Strict adherence to COVID safety measures should be applied. Under no circumstances should you visit the home of other home educators where someone in the household or extended household, is self-isolating or showing COVID-type symptoms, or if you or anyone in your household has symptoms or is self-isolating. This includes children of all ages. You must also not permit anyone to come to your home for home education purposes if you or anyone in your household (including children) are self-isolating because they have symptoms, have tested positive or have been identified as a contact of a positive case.
In the ever-changing landscape, national requirements for infection control may change quickly. Families are advised to check regularly on the current situation on the Welsh Government website and to comply with national and local requirements that may be in place.
All reasonable measures must be taken to maintain 2 metre distancing while gathered for educational purposes. However, there are situations in which it might not be possible or appropriate to maintain a 2 metre distance, such as where young children cannot understand the concept of physical distancing, and where appropriate support from a parent or adult may be required to help a young child with their learning.
Much of the spread of coronavirus has happened in people’s homes. While some people might be able to keep their houses relatively safe for visitors, people inevitably behave differently at home. We also cannot check people’s private homes like we can check that shops, cafes, workplaces and other public places are following the rules. This is why the rules have to be tougher in private homes.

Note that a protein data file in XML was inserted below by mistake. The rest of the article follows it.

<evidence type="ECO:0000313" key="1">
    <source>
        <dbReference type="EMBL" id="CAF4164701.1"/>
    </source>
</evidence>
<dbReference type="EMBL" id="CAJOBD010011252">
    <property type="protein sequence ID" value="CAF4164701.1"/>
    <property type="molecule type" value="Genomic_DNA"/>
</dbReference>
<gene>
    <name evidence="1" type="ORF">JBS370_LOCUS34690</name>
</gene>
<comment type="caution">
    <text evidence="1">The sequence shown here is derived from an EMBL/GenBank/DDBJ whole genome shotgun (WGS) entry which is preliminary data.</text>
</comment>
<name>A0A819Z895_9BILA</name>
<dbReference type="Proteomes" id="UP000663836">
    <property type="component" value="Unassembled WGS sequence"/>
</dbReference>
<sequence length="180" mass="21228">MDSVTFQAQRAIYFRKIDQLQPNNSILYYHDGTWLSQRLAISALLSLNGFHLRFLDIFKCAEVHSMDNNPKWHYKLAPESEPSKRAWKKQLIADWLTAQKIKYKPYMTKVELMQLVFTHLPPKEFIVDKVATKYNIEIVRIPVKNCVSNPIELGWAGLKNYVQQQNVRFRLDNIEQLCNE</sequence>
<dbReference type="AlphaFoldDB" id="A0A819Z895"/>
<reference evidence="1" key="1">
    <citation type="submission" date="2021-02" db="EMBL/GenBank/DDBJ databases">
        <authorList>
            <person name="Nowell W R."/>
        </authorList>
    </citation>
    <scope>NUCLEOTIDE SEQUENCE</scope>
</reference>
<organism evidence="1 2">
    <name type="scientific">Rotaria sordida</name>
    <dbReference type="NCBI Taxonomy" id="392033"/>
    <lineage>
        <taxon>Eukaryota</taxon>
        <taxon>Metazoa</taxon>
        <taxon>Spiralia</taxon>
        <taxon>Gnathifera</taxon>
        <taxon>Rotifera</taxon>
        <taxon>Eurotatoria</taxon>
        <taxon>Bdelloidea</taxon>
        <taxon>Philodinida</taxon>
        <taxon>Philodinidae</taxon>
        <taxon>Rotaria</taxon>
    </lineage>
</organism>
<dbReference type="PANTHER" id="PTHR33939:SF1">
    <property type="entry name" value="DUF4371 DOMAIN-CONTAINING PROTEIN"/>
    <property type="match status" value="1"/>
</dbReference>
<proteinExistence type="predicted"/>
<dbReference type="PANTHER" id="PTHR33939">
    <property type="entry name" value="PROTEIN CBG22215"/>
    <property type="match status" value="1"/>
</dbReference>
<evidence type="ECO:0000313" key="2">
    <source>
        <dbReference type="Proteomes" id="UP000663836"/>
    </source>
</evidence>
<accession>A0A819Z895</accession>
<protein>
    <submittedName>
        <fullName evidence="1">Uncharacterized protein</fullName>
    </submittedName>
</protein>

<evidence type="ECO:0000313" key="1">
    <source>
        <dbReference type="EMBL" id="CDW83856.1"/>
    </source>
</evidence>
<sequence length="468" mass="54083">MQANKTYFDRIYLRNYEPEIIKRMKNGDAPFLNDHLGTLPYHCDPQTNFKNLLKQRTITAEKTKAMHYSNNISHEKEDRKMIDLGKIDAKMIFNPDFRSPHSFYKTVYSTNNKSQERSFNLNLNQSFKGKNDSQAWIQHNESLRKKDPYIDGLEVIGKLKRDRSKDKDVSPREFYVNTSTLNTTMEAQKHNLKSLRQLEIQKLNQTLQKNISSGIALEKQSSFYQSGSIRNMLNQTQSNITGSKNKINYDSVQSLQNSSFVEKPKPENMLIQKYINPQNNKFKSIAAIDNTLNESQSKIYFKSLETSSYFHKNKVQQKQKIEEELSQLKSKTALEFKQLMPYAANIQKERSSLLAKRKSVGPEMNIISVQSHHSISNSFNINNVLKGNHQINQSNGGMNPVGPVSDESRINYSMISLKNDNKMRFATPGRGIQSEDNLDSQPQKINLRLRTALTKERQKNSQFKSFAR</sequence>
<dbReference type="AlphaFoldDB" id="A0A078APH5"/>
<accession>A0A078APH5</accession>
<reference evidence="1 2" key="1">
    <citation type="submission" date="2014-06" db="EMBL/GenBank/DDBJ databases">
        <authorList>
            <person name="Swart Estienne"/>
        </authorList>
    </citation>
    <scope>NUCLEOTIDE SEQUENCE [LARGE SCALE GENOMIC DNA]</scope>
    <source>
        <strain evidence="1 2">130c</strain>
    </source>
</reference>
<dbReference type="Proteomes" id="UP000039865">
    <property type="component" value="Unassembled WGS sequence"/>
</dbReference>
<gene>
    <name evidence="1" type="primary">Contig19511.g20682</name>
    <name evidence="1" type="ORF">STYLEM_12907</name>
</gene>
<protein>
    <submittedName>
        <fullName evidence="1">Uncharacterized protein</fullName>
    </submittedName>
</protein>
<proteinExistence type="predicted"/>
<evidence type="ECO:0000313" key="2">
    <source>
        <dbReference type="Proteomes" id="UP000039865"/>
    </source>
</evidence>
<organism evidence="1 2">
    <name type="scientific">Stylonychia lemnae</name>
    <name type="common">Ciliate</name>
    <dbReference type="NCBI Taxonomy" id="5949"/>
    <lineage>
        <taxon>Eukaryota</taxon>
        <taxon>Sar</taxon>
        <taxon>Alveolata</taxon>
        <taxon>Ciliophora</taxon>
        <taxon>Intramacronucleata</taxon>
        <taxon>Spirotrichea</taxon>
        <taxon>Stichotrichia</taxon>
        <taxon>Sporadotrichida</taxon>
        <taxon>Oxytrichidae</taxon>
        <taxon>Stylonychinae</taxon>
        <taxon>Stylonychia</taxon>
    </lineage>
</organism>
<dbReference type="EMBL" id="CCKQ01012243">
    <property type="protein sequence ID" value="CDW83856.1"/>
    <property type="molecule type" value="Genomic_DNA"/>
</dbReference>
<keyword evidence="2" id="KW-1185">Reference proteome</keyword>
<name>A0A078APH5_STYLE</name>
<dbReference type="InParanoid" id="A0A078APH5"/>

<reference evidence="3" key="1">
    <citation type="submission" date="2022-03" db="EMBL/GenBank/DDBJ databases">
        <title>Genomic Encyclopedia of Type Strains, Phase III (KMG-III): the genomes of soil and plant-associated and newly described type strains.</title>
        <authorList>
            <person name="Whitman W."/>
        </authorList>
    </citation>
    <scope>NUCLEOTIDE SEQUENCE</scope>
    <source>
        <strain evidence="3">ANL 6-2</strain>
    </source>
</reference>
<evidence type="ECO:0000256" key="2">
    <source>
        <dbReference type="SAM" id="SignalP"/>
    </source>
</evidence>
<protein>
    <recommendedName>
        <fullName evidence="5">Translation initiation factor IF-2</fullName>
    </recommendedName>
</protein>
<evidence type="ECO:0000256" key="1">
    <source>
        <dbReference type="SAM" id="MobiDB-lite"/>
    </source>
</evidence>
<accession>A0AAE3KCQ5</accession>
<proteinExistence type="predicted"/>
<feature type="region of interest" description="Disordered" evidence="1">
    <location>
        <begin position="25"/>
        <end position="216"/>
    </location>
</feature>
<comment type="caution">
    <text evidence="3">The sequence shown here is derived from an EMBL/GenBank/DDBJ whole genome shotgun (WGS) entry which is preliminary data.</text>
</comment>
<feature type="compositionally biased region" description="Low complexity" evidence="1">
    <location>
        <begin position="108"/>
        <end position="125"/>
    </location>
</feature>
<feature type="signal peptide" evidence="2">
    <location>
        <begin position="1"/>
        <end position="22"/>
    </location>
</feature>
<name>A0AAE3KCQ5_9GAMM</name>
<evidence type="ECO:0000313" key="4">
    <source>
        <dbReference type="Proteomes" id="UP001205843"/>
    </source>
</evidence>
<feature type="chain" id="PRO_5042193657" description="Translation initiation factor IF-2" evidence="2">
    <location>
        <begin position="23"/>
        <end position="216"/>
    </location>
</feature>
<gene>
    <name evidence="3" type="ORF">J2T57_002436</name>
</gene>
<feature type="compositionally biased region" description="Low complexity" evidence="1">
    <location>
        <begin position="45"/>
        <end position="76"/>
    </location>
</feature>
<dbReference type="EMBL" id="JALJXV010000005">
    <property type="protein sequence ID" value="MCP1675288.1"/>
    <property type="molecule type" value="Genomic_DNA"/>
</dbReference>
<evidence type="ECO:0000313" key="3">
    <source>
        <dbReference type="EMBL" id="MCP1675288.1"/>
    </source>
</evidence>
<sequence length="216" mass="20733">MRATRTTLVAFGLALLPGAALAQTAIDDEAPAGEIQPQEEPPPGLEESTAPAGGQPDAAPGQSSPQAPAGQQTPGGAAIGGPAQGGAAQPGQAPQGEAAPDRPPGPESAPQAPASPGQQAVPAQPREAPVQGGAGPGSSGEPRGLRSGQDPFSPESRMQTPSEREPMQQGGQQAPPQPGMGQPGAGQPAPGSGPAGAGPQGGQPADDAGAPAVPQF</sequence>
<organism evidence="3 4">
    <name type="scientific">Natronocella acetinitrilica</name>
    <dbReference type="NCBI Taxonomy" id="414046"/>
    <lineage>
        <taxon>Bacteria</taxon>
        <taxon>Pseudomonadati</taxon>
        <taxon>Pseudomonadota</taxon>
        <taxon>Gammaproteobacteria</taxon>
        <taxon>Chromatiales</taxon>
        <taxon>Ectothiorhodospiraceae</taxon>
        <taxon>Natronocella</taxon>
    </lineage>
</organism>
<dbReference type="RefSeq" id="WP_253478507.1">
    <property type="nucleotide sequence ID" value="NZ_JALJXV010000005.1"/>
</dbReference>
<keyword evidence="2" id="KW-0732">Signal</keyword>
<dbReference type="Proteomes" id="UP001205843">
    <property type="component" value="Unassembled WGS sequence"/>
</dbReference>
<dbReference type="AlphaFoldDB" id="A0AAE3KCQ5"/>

Shielding was initially introduced between March and August 2020 when the virus was new and the Chief Medical Officer for Wales advised those most at risk to serious harm from coronavirus to stay at home to protect themselves.
This guidance should be considered alongside the ‘Guidance on protecting people defined on medical grounds as clinically extremely vulnerable from coronavirus (COVID-19) previously known as ‘shielding’.
It is recommended that in cases where someone within the household is required to shield, home education takes place remotely or online.
The Shielding Patients List has been maintained so that we can write again to this group with any updates or if the advice on shielding changes. As this new advice represents a change, the Chief Medical Officer for Wales will write again directly to people on the Shielding Patient List with advice on how to keep safe with the increased cases of coronavirus in our communities.
Where a child is receiving most or all of their education at one setting, families will need to be aware of the regulations regarding independent schools.
In cases where five or more learners of compulsory school age or one or more learners of compulsory school age with a statement of special educational needs receives all or most of their education at a single setting, that setting must register with the Welsh Government as an independent school. Failure to do so would result in the setting operating outside of the law.
Remote methods of home education should be used wherever possible. People of any age, adult or child, should not permit others into their home or go to another home if:
- they or someone they live with is extremely clinically vulnerable
- they or someone they live with has symptoms, has tested positive, is self-isolating or has been advised to self-isolate as a contact of a positive case
- someone they wish to receive education with or from are in any of these categories
What to do in case of an emergency